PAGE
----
5. Reproductive System
Our reproductive system encompasses the gonads, accessory organs (e.g. prostrate, uterus), Genitalia, mammary glands, and genital ducts (male).
For both men and women, the reproductive system is influenced by the nervous system. In men, the ANS produces testosterone and activates the sympathetic nervous system to create arousal. For women, stress adversely affects women across a range of functions: menstruation, premenstrual syndrome (PMS), menopause and sexual desire.
During times of stress, the brain releases cortisol which, over a period of time, may disrupt the normal function of anatomic reproductive components.
6. Endocrine System
The adrenals, hypothalamus, pancreas, parathyroid, pineal gland, pituitary gland, ovaries, testes, and thymus and make up the endocrine system.
One again, the brain initiates the release of stress hormones, cortisol and epinephrine, via the hypothalamus. The adrenals, located near the kidneys, produces cortisol and epinephrine; this heightens the body’s stress awareness levels.
The liver produces glucose during the abov-ementioned process, which would generally provide aid during fight or flight mode. However, this excess blood sugar could lead to Type 2 diabetes in vulnerable demographics, including the obese and some races (e.g. Native Americans).
Managing stress is important to maintaining a normal blood sugar level – and potentially avoiding diabetes in certain situations.
7. Integumentary System
This system includes the hair, nails, and skin. The integumentary system plays an important role in maintaining the body’s equilibrium, “including protection, temperature regulation, sensory reception, biochemical synthesis, and (nutrient) absorption.”
For the integumentary system to function properly, other internal systems must also be maintained. Stress disrupts the systematic operation of this system, which can result in decreased blood flow to the skin, skin inelasticity, destabilization of glandular functions, and disrupt tissue restoration.
8. Digestive System
The digestive system includes primary organs – the esophagus, stomach, small and large intestines; and accessory organs – the rectum, appendix, gallbladder and pancreas.
Consuming more food, alcohol, and nicotine can result in acid reflux or heartburn – a common problem for those with chronic stress. Stress also increases stomach sensitivity, which can worsen the symptoms mentioned above.
Chronic stress may lead to severe stomach pain, ulcers, and other conditions such as irritable bowel syndrome (IBS).
Ways to combat stress!
Learning how to properly manage stress is essential to both preventing and treating any real or potential medical conditions. Below are some effective methods of stress reduction according to the University of Maryland Medical Center (UMMC).
- Lifestyle changes: stress reduction and positive changes to one’s lifestyle are inseparable. Improving overall health and ability to manage stress is often accomplished through getting regular exercise, eating a well-balanced diet, and avoid excessive consumption of alcohol, caffeine, and tobacco.
- Relaxation methods: UMMC is an academic institution with an acute focus on relaxation methods and alternative therapies. Some of their recommendations include: acupuncture, deep breathing, meditation, muscle relaxation, massage therapy, and biofeedback.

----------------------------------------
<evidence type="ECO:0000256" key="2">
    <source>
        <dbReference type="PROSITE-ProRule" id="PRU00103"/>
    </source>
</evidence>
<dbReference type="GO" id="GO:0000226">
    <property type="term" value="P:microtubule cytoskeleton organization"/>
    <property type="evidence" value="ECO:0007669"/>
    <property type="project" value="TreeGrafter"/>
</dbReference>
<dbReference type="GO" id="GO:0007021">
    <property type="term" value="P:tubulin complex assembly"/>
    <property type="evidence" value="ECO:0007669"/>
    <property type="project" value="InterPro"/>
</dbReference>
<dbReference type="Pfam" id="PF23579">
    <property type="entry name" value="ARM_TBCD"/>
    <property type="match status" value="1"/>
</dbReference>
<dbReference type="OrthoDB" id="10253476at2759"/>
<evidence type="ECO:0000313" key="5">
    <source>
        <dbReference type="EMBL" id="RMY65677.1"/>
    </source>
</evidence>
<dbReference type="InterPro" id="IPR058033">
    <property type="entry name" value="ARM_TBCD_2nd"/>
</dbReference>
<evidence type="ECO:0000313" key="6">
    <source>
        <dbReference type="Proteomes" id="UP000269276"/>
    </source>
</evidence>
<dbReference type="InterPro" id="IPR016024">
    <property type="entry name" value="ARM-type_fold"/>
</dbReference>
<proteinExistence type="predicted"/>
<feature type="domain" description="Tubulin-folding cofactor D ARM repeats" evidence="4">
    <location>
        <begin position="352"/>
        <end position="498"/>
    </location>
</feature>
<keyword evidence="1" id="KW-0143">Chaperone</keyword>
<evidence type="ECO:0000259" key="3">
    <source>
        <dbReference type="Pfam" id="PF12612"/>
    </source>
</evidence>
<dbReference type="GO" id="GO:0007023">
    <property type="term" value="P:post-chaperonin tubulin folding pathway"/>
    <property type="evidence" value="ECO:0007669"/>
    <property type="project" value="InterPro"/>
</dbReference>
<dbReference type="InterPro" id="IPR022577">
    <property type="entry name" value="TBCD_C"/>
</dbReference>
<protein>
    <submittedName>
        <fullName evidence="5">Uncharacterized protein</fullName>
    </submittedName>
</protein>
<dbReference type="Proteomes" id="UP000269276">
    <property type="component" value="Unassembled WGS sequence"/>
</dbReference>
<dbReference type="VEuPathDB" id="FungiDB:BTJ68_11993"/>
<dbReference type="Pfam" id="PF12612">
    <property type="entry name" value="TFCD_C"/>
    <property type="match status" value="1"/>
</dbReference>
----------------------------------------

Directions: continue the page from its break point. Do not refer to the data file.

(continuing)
- Herbal remedies: These include aromatherapy, consumption of valerian – an herb with sedative qualities, and use of kava – a root that has been effective in reducing anxiety and stress.
(Note: herbal therapies are not well-tolerated by all. Depending on past and current medical history; herbs, supplements, and other homeopathic medications may cause serious side effects. As with any type of treatment – holistic or prescriptive – it is advisable to consult with a physician or schedule a physical examination.)
© Power of Positivity, LLC. All rights reserved
Friday, March 24, 2017
In other words, the comebacks will make you come back again for more.
Don't Worry, Be Happy
Too bad Facebook doesn’t have spellcheck.
Then again, we would miss out on all of this fun.
Well, nobody’s perfect.
A Beautiful Thing
We are all so very grateful.
You might think you’re smarter than the teacher, but you would be thinking wrong.
What a Weenie
Maybe he really did mean what he said and simply has no shame…or much of anything else.
The Little Things
At least he was a good sport about it.
Food for Thought
Point goes to pizza!
Commas are very important, especially if you’re passive-aggressively calling out your absent parent, apparently.
Buy a Vowel
Don’t waste your breath with this one.
It’s best to just move on.
I don’t think they know how that taxi thing works.
Make a snarky statement, get a snarky reply.
Coming Right Up
And the winner is…Shann!
If at first you don’t succeed, try, try again.
Even mom’s turning on him now.
You might want to look into a different profession.
That Escalated Quickly
That sounds like something one should discuss in therapy.
Well, faith comes in all forms.
And with just one or two shots, so can you!
Maybe you should take some better notes when at school…unless you’re into some really weird crap — literally.
Someone put a lot of thought into that one.
Totally worth it.
Please don’t look in the folder titled, “Tax information.”
It’s never tax information.
New York, New York
Geography is hard.
Mapping It Out
Just a friendly suggestion.
A Low Note
Or they just like posing with instruments, but I would go with the former.
Shake It Off
Look for that on her next album.
We’re never, ever getting back together…
That would most certainly change the world, or at least the avocado population.
There’s a reason he’s the boyfriend.
Size doesn’t always matter.
And if it lasts more than four hours, be sure to call your doctor.
They really are just the best.
Courtesy of 22 Words